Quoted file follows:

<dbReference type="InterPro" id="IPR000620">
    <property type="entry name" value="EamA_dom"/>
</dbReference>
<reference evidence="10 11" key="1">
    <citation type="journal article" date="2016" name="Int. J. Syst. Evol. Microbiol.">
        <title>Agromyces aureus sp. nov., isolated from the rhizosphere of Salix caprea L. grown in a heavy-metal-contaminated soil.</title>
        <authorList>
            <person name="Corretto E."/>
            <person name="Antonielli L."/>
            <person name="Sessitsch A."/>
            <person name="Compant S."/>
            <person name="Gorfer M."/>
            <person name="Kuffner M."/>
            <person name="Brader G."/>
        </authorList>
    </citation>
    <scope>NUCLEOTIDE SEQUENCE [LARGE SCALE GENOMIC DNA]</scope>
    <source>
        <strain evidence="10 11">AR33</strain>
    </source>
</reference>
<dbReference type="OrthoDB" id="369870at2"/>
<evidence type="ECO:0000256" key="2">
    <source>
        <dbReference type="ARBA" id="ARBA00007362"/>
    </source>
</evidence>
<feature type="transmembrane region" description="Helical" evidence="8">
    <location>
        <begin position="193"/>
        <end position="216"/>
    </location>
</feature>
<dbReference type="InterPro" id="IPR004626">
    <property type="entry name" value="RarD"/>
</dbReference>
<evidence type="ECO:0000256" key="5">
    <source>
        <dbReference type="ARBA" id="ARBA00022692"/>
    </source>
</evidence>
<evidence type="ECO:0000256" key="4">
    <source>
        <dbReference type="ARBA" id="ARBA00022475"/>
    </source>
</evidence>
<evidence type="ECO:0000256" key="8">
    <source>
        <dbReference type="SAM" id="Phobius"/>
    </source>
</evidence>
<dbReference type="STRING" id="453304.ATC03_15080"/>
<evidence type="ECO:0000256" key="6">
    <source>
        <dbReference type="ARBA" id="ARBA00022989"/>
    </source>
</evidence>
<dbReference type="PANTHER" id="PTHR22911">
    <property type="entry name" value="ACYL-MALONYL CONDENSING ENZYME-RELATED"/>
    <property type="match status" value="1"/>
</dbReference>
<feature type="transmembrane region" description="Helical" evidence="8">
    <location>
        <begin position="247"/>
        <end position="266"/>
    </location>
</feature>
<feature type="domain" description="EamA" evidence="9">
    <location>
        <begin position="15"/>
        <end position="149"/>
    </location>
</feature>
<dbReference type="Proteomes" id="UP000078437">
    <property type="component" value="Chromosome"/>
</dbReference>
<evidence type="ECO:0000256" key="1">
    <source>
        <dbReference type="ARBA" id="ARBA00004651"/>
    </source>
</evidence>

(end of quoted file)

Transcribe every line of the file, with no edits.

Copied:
<dbReference type="InterPro" id="IPR000620">
    <property type="entry name" value="EamA_dom"/>
</dbReference>
<reference evidence="10 11" key="1">
    <citation type="journal article" date="2016" name="Int. J. Syst. Evol. Microbiol.">
        <title>Agromyces aureus sp. nov., isolated from the rhizosphere of Salix caprea L. grown in a heavy-metal-contaminated soil.</title>
        <authorList>
            <person name="Corretto E."/>
            <person name="Antonielli L."/>
            <person name="Sessitsch A."/>
            <person name="Compant S."/>
            <person name="Gorfer M."/>
            <person name="Kuffner M."/>
            <person name="Brader G."/>
        </authorList>
    </citation>
    <scope>NUCLEOTIDE SEQUENCE [LARGE SCALE GENOMIC DNA]</scope>
    <source>
        <strain evidence="10 11">AR33</strain>
    </source>
</reference>
<dbReference type="OrthoDB" id="369870at2"/>
<evidence type="ECO:0000256" key="2">
    <source>
        <dbReference type="ARBA" id="ARBA00007362"/>
    </source>
</evidence>
<feature type="transmembrane region" description="Helical" evidence="8">
    <location>
        <begin position="193"/>
        <end position="216"/>
    </location>
</feature>
<dbReference type="InterPro" id="IPR004626">
    <property type="entry name" value="RarD"/>
</dbReference>
<evidence type="ECO:0000256" key="5">
    <source>
        <dbReference type="ARBA" id="ARBA00022692"/>
    </source>
</evidence>
<evidence type="ECO:0000256" key="4">
    <source>
        <dbReference type="ARBA" id="ARBA00022475"/>
    </source>
</evidence>
<evidence type="ECO:0000256" key="8">
    <source>
        <dbReference type="SAM" id="Phobius"/>
    </source>
</evidence>
<dbReference type="STRING" id="453304.ATC03_15080"/>
<evidence type="ECO:0000256" key="6">
    <source>
        <dbReference type="ARBA" id="ARBA00022989"/>
    </source>
</evidence>
<dbReference type="PANTHER" id="PTHR22911">
    <property type="entry name" value="ACYL-MALONYL CONDENSING ENZYME-RELATED"/>
    <property type="match status" value="1"/>
</dbReference>
<feature type="transmembrane region" description="Helical" evidence="8">
    <location>
        <begin position="247"/>
        <end position="266"/>
    </location>
</feature>
<feature type="domain" description="EamA" evidence="9">
    <location>
        <begin position="15"/>
        <end position="149"/>
    </location>
</feature>
<dbReference type="Proteomes" id="UP000078437">
    <property type="component" value="Chromosome"/>
</dbReference>
<evidence type="ECO:0000256" key="1">
    <source>
        <dbReference type="ARBA" id="ARBA00004651"/>
    </source>
</evidence>